June 28, 2007

Scalia mocks minimalism.

Linda Greenhouse shows where Justice Scalia has recently expressed his antagonism toward the more moderate style of the Chief Justice.

In the issue ads case (Wisconsin Right to Life): "This faux judicial restraint is judicial obfuscation."

In Freedom From Religion, the case that restricted standing to use the Establishment Clause to challenge Executive Branch decisions: "Minimalism is an admirable judicial trait, but not when it comes at the cost of meaningless and disingenuous distinctions."

But the liberal lawprofs consulted by Greenhouse don't seem too impressed by what she wants to portray as a rift among conservatives:
As Prof. Jack M. Balkin of Yale Law School wrote on his blog, Balkinization, “It is the difference between bomb throwing and dismantling.”

... Prof. Erwin Chemerinsky of Duke Law School observed that Chief Justice Roberts, who has taken the conservative position in every ideologically divided case this term, could hardly be described as less conservative than Justice Scalia.

Prof. Mark Tushnet of Harvard Law School, whose recent book, “A Court Divided,” explored the differences among Republican-appointed members of the Rehnquist court, said that “a consolidated conservative majority, not a divided conservative majority,” was now in charge.
I tend to agree with this. Roberts (with Alito) and Scalia (with Thomas) are not at cross purposes. How shocking it would have been if the Court in those two cases gone ahead with the overruling that Scalia recommended. What a gift it would have been to the Democratic presidential candidates, who would have impressive new substance for scaring people about what another Republican President would do to the Court.

3 comments:

J.P. said...

Greenhouse wants to show us that Scalia is still keeping up with his antics while also agreeing with Roberts' results at almost every turn.

In order to do that, she quotes some of Scalia's boilerplate barbs (Roberts decision is "disingenuous," etc.), and then quotes law profs noting that they don't disagree on the results.

When one understands what Greenhouse is trying to do with the article, her quotes support her thesis rather than undermine it.

Simon said...

As notable as what those profs say is who Greenhouse quotes: Erwin Chemerinsky. Walter Dellinger. Mark Tushnet. Jack Balkin. Not exactly people who are at odds with Greenhouse's theory. Indeed, the sole comment by anyone who couldn't be described as a legal liberal at best and a crit at worst is from Rick Garnett, who provides a sensible enough assesment that Greenhouse squirrels away at the end.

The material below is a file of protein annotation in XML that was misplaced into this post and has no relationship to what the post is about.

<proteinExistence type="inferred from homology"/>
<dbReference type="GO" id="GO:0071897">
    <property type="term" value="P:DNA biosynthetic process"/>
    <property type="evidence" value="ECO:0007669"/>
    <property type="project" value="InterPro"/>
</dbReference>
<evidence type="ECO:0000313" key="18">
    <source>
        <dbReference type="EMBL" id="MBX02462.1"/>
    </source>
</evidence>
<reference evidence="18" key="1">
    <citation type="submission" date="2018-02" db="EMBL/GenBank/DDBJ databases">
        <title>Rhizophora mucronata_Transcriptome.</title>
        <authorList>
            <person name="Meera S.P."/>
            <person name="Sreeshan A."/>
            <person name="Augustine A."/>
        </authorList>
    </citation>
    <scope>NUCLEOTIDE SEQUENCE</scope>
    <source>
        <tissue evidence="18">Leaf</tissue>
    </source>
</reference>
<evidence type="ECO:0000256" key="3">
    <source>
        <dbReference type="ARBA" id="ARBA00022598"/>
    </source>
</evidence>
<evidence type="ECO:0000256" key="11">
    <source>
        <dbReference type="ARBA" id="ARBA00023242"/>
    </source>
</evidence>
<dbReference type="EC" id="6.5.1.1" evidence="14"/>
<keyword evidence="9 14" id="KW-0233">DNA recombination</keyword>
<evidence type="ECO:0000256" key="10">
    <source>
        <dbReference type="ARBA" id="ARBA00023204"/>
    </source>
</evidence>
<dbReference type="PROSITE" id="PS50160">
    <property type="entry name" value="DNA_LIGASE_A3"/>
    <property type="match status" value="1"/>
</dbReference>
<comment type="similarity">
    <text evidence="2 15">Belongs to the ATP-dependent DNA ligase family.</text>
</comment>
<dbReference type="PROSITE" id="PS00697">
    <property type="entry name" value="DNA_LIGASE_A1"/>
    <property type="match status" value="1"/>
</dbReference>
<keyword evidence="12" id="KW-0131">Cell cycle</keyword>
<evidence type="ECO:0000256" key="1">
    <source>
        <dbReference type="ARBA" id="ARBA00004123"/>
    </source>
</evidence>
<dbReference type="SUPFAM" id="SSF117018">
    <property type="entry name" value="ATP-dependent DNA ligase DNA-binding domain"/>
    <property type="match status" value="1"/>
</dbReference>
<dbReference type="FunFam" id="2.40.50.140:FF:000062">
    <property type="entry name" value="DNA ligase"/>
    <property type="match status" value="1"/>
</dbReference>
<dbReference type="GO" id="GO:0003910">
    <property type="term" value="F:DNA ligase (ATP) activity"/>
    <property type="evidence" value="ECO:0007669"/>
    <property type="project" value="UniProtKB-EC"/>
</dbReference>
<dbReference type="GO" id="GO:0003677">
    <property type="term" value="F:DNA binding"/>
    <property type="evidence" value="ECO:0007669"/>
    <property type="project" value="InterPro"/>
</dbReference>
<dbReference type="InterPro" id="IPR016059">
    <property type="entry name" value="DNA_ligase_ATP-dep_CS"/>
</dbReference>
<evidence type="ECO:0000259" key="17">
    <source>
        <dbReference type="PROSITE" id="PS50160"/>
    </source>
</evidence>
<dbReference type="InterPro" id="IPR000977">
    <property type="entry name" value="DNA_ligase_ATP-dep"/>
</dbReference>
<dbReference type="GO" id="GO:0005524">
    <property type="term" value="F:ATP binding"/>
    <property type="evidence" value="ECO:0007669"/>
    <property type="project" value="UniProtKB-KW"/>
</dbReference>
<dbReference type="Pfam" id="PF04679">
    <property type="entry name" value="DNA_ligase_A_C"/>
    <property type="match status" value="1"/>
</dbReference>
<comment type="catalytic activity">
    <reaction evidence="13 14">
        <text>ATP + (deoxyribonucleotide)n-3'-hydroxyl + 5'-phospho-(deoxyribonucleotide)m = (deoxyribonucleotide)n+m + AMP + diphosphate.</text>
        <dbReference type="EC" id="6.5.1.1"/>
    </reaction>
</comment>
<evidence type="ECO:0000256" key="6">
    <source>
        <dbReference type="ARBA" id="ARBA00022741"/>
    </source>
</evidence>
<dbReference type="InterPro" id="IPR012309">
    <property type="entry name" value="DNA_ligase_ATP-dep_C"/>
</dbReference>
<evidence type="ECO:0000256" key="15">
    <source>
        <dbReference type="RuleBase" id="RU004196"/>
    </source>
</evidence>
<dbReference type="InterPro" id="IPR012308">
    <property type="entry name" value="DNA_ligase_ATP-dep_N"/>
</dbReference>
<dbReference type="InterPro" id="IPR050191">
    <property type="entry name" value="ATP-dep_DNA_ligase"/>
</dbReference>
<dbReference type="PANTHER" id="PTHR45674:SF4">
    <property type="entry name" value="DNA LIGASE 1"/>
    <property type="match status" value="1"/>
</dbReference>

Lamppost journalism, Ann. Lamppost journalism.

And then, of course, there's good old fashioned misrepresentation journalism, such as Greenhouse's assertion that Justice Scalia "once accused Justice Sandra Day O’Connor of holding 'irrational' views that 'cannot be taken seriously.'" This is carefully phrased to suggest that Scalia was speaking generally of Justice O'Connor's views, rather than of specific suggestions advanced in an opinion, while avoiding an outright misquote. What Scalia's Webster concurrence actually said couldn't be taken seriously was specifically "Justice O'Connor's assertion that a ‘fundamental rule of judicial restraint' requires us to avoid reconsidering Roe," (citations omitted) and what he actually called "irrational" was "the new concept that Justice O'Connor introduces into the law in order to achieve her result, the notion of a State's 'interest in potential life when viability is possible.'" Why did Scalia think that was irrational? Because "'viability' means the mere possibility (not the certainty) of survivability outside the womb, 'possible viability' must mean the possibility of a possibility of survivability outside the womb. Perhaps our next opinion will expand the third trimester into the second even further, by approving state action designed to take account of 'the chance of possible viability.'" Naturally, Greenhouse neither names the case nor links to it, meaning that readers who don't already know the case she's talking about, which is to say, those who don't know how blatant a misrepresentation she's slipped past them, are left with little option but to trust Greenhouse's assertion.

J.P. said...

This is carefully phrased to suggest that Scalia was speaking generally of Justice O'Connor's views

That's a strange reading. Given that the whole piece was about Scalia's opinions, it'd take a willful misreading to think that the passage referred to anything but an opinion.

Not exactly people who are at odds with Greenhouse's theory.

The theory, such as it is, is non-controversial: Scalia's textualism is distinct, and in tension with, the minimalism of Roberts and Alito. Garnett's comments are in full accord with this fairly obvious assessment.